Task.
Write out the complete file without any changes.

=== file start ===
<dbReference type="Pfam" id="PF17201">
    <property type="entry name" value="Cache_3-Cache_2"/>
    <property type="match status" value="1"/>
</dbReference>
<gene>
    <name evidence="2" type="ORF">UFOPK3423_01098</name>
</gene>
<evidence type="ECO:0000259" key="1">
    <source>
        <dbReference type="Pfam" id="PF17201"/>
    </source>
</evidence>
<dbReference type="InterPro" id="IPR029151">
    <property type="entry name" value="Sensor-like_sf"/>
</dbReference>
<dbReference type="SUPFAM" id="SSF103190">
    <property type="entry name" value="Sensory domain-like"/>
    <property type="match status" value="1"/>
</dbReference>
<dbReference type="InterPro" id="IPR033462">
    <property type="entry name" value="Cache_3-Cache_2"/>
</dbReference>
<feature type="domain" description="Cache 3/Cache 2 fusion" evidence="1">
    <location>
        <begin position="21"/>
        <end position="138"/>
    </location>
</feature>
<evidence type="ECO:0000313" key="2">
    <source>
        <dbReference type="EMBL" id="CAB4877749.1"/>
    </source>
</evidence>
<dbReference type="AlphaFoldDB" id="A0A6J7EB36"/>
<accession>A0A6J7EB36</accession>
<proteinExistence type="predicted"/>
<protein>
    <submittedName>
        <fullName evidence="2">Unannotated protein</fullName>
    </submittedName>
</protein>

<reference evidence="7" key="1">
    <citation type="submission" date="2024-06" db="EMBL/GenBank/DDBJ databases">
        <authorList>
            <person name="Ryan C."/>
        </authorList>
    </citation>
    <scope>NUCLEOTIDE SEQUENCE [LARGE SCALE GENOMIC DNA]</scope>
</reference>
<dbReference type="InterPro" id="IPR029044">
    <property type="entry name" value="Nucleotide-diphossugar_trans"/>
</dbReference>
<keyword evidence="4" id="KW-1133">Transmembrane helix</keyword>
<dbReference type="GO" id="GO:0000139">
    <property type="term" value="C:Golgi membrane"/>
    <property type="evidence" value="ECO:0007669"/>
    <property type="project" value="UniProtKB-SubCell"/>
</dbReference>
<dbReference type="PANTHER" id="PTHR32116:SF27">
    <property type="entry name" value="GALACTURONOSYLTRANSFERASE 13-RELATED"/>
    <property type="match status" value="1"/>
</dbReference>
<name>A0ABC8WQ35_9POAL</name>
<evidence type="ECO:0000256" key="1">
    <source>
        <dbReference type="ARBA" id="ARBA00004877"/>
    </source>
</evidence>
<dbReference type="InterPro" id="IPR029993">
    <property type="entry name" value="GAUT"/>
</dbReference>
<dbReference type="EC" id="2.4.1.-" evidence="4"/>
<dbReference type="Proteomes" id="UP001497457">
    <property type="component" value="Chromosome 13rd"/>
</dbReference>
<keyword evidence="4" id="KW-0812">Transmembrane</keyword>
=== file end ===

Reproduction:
<dbReference type="Pfam" id="PF17201">
    <property type="entry name" value="Cache_3-Cache_2"/>
    <property type="match status" value="1"/>
</dbReference>
<gene>
    <name evidence="2" type="ORF">UFOPK3423_01098</name>
</gene>
<evidence type="ECO:0000259" key="1">
    <source>
        <dbReference type="Pfam" id="PF17201"/>
    </source>
</evidence>
<dbReference type="InterPro" id="IPR029151">
    <property type="entry name" value="Sensor-like_sf"/>
</dbReference>
<dbReference type="SUPFAM" id="SSF103190">
    <property type="entry name" value="Sensory domain-like"/>
    <property type="match status" value="1"/>
</dbReference>
<dbReference type="InterPro" id="IPR033462">
    <property type="entry name" value="Cache_3-Cache_2"/>
</dbReference>
<feature type="domain" description="Cache 3/Cache 2 fusion" evidence="1">
    <location>
        <begin position="21"/>
        <end position="138"/>
    </location>
</feature>
<evidence type="ECO:0000313" key="2">
    <source>
        <dbReference type="EMBL" id="CAB4877749.1"/>
    </source>
</evidence>
<dbReference type="AlphaFoldDB" id="A0A6J7EB36"/>
<accession>A0A6J7EB36</accession>
<proteinExistence type="predicted"/>
<protein>
    <submittedName>
        <fullName evidence="2">Unannotated protein</fullName>
    </submittedName>
</protein>

<reference evidence="7" key="1">
    <citation type="submission" date="2024-06" db="EMBL/GenBank/DDBJ databases">
        <authorList>
            <person name="Ryan C."/>
        </authorList>
    </citation>
    <scope>NUCLEOTIDE SEQUENCE [LARGE SCALE GENOMIC DNA]</scope>
</reference>
<dbReference type="InterPro" id="IPR029044">
    <property type="entry name" value="Nucleotide-diphossugar_trans"/>
</dbReference>
<keyword evidence="4" id="KW-1133">Transmembrane helix</keyword>
<dbReference type="GO" id="GO:0000139">
    <property type="term" value="C:Golgi membrane"/>
    <property type="evidence" value="ECO:0007669"/>
    <property type="project" value="UniProtKB-SubCell"/>
</dbReference>
<dbReference type="PANTHER" id="PTHR32116:SF27">
    <property type="entry name" value="GALACTURONOSYLTRANSFERASE 13-RELATED"/>
    <property type="match status" value="1"/>
</dbReference>
<name>A0ABC8WQ35_9POAL</name>
<evidence type="ECO:0000256" key="1">
    <source>
        <dbReference type="ARBA" id="ARBA00004877"/>
    </source>
</evidence>
<dbReference type="InterPro" id="IPR029993">
    <property type="entry name" value="GAUT"/>
</dbReference>
<dbReference type="EC" id="2.4.1.-" evidence="4"/>
<dbReference type="Proteomes" id="UP001497457">
    <property type="component" value="Chromosome 13rd"/>
</dbReference>
<keyword evidence="4" id="KW-0812">Transmembrane</keyword>